Spring 2010

Decolonize Your Park

Fútbol Angeleño, on the run

Jennifer Doyle

Hansen Dam Park, Los Angeles. Photos Michael Wells, 2006.

Walking to meet a friend in London, I cut through a new housing complex. The apartment buildings wrap around a garbage-processing plant. Stinking trucks lumber in and out of the place all day long, suggesting a Victorian interior to a space that otherwise exhibits the sanitary gloss of twenty-first-century urban planning.

On a superfluous island of grass I spot a worn patch between two small trees. If this were a photograph, that spot would be its punctum. I’m sure it goes unnoticed by most who pass through here. The trees make a nice goal. They sit in front of a brick wall that bounces the ball right back to you. At least two people must play here, taking turns standing “between the sticks.” The space was designed to minimize this sort of thing. Cement sidewalks and raised curbs frame its minimal green space and direct pedestrian flow out of the complex. The grass is purposefully long, not the sort of thing you’d picnic or play on. But two kids found this one spot and stole it, leaving behind a muddy bit of denuded lawn. This sort of thievery happens all the time. It’s a small-time crime, really. Like shoplifting candy, it’s something kids are more likely to do just to see if they can get away with it—a gateway crime interesting only to novices.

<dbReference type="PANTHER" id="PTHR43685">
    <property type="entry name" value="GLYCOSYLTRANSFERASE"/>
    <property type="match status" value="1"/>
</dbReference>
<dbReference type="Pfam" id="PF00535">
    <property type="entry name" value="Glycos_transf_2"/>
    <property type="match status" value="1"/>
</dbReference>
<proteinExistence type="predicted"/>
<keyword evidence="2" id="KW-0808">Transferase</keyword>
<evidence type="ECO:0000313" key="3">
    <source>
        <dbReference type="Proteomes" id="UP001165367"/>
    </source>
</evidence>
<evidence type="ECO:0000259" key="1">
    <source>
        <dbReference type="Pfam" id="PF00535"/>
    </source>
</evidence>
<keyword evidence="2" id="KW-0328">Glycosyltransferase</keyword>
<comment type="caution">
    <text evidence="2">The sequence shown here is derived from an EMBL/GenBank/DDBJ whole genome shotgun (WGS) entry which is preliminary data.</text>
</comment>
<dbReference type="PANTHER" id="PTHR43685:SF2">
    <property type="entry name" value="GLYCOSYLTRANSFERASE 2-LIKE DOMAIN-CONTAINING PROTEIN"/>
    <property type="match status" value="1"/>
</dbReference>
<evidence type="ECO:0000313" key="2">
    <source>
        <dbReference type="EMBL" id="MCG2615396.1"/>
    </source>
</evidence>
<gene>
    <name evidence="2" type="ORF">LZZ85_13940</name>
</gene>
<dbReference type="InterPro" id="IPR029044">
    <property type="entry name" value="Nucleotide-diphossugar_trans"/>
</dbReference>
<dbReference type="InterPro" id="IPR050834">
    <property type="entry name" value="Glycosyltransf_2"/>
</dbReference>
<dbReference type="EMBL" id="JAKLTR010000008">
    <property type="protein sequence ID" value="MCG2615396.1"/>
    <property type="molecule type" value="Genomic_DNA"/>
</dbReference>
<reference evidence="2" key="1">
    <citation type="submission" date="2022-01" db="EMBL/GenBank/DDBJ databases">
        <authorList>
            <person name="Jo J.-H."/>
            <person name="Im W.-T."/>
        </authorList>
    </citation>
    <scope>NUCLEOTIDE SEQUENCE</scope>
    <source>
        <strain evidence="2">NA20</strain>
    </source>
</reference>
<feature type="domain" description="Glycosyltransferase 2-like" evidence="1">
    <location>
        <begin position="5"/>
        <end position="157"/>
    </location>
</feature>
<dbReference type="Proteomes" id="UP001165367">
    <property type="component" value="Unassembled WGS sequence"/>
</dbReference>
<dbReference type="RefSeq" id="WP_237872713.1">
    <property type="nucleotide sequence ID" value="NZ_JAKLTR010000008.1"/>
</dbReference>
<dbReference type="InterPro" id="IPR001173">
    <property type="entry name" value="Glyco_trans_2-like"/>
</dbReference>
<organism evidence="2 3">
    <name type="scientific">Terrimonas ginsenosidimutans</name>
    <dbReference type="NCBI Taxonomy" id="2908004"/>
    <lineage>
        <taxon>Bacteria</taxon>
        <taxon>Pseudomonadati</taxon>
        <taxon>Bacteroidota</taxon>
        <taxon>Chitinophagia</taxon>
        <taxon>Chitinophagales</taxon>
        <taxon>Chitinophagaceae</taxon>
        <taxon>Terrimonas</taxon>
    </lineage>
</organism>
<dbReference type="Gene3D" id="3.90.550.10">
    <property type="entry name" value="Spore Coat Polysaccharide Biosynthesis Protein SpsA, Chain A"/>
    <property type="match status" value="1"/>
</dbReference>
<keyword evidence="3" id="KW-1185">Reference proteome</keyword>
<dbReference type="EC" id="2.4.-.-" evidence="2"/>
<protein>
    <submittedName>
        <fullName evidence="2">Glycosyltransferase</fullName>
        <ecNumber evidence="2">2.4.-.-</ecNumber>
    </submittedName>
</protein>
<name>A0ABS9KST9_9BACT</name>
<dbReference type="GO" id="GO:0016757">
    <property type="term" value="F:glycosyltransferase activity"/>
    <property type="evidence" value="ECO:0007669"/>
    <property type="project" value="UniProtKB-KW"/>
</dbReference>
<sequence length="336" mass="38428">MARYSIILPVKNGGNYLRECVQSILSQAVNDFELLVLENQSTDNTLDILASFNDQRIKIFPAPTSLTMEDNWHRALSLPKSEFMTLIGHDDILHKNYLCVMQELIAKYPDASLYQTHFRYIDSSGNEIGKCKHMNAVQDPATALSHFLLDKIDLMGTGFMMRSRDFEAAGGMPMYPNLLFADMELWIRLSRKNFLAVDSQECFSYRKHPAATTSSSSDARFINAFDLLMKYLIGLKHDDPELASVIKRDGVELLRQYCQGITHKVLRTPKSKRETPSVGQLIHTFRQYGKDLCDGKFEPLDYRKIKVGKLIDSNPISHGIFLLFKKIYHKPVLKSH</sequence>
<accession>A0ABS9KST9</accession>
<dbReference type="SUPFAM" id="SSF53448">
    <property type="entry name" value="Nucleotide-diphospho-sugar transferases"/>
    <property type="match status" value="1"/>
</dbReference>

London is a football-friendly city. In all honesty, taking this few feet of grass hardly merits the criminal metaphor I’m trying to stage here. The fight to claim space for this game was fought and won almost a century ago. If a park prohibits soccer in one spot, it makes room for it in another. Signs might prohibit “ball games,” but they rarely come right out and say “no football”—such a declaration of prejudice would invite vandalism. There is less at stake, too, in staging turf wars over the city’s greenery. London’s grounds are made of perpetually soft clay. The grass is thick and defiant. Hackney Marshes, a fabled park of dozens of pitches in North London in near constant use, is stubbornly verdant even if the fields are bumpy and wind-wept. I never saw a goal married to a basketball hoop until I spent a year working in London. First time I passed by one of these mixed-use courts I stopped in my tracks. Staring at a basketball hoop growing out of a cross bar, I marveled at a city where such miscegenation was no big thing. My astonishment was that of a foreigner, born and raised in a space where sports are explicitly set against each other, in a form of civil warfare.

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